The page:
While most modern radios are vary accurate in regards to frequency, not all radios are. Our signals get garbled with the transmitting frequency of one radio is not the same as the receiving frequency of the other.
By slightly adjusting the receiver frequency with RIT, you can sometimes get better reception of a station that is transmitting slightly off ...
Modern radios that have RIT and XIT typically also have a button that you can use to listen on your transmit frequency. This means that if you use XIT or RIT, then you can listen on your transmit frequency (rather than on your receive frequency) to check conditions on there.
The typical use case for RIT is if you are calling CQ and you start to get a pileup, ...
RIT means that your VFO frequency will be offset from your dial frequency (usually by a relatively small amount) while you are receiving. XIT means that your VFO frequency will be offset from your dial frequency while you are transmitting.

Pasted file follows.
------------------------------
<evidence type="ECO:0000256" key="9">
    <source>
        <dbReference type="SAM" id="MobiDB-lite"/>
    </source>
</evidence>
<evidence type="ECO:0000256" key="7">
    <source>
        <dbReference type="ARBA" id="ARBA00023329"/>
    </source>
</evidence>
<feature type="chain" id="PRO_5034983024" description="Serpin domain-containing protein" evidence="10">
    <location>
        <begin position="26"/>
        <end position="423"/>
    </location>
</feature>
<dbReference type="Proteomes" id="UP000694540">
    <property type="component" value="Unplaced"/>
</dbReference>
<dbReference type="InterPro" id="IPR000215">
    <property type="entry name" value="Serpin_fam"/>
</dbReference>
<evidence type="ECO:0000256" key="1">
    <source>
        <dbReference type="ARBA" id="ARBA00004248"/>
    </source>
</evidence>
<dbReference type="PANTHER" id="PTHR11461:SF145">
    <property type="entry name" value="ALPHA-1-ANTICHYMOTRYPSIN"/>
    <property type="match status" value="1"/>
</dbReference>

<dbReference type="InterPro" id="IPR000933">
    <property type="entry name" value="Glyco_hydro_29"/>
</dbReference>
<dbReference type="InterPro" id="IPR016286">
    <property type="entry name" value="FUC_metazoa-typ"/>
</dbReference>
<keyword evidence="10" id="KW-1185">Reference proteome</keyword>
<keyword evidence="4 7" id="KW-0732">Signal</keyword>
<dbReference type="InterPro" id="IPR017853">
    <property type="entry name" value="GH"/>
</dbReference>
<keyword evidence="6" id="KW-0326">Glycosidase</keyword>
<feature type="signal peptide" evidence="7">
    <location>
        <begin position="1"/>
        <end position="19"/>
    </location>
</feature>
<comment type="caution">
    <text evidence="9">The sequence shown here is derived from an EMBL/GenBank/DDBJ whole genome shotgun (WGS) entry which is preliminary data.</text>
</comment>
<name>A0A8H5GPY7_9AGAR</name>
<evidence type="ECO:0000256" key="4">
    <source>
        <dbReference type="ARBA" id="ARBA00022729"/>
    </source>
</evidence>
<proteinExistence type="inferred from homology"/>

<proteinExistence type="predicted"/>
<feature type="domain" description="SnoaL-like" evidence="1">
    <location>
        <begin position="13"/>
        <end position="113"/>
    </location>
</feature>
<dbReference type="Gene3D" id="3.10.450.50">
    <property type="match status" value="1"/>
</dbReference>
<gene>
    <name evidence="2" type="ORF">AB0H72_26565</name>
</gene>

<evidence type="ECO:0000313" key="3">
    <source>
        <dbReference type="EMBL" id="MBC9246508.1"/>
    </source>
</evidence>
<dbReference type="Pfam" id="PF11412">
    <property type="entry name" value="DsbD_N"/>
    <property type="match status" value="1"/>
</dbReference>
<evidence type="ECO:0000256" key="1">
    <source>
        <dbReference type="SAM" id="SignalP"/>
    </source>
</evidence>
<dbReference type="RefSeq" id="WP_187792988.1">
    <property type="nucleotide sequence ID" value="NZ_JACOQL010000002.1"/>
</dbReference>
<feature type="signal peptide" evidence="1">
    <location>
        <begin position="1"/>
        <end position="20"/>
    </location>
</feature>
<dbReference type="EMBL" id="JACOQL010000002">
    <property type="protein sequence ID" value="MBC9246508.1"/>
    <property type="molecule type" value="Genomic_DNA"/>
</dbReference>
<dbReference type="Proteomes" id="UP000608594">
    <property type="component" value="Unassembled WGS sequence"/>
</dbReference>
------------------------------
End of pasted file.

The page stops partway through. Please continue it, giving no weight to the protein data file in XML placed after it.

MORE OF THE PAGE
So a dial frequency of 7125 kHz and a RIT of +1000Hz will accomplish exactly the same thing as a dial frequency of 7126 ...
That was just added by someone who's primary language probably isn't English. What they meant to say is "QPSK31, a mode that is related to PSK31, uses..."
Other than that, the claim "it uses more constellation points, that's a means error-correction coding", is plain wrong.
The error coding used is this, just one sentence later:
In this case, "allied mode" can be replace with "associated mode" or "kindred mode." The phrase indicates that there is a relationship between the two modes, BPSK and QPSK, without specifying the particulars of the relationship. "Allied mode" is not meant to convey or identify any specific technical content.
If you were designing a link budget, EIS is the minimum power required at the receiver, assuming the receiver is an ideal isotropic receiver. The EIS encapsulates the effects of both the receiver's sensitivity and antenna system.
A link budget might look like this:
+/- adjustment due to antenna mismatch
- transmitter feedline loss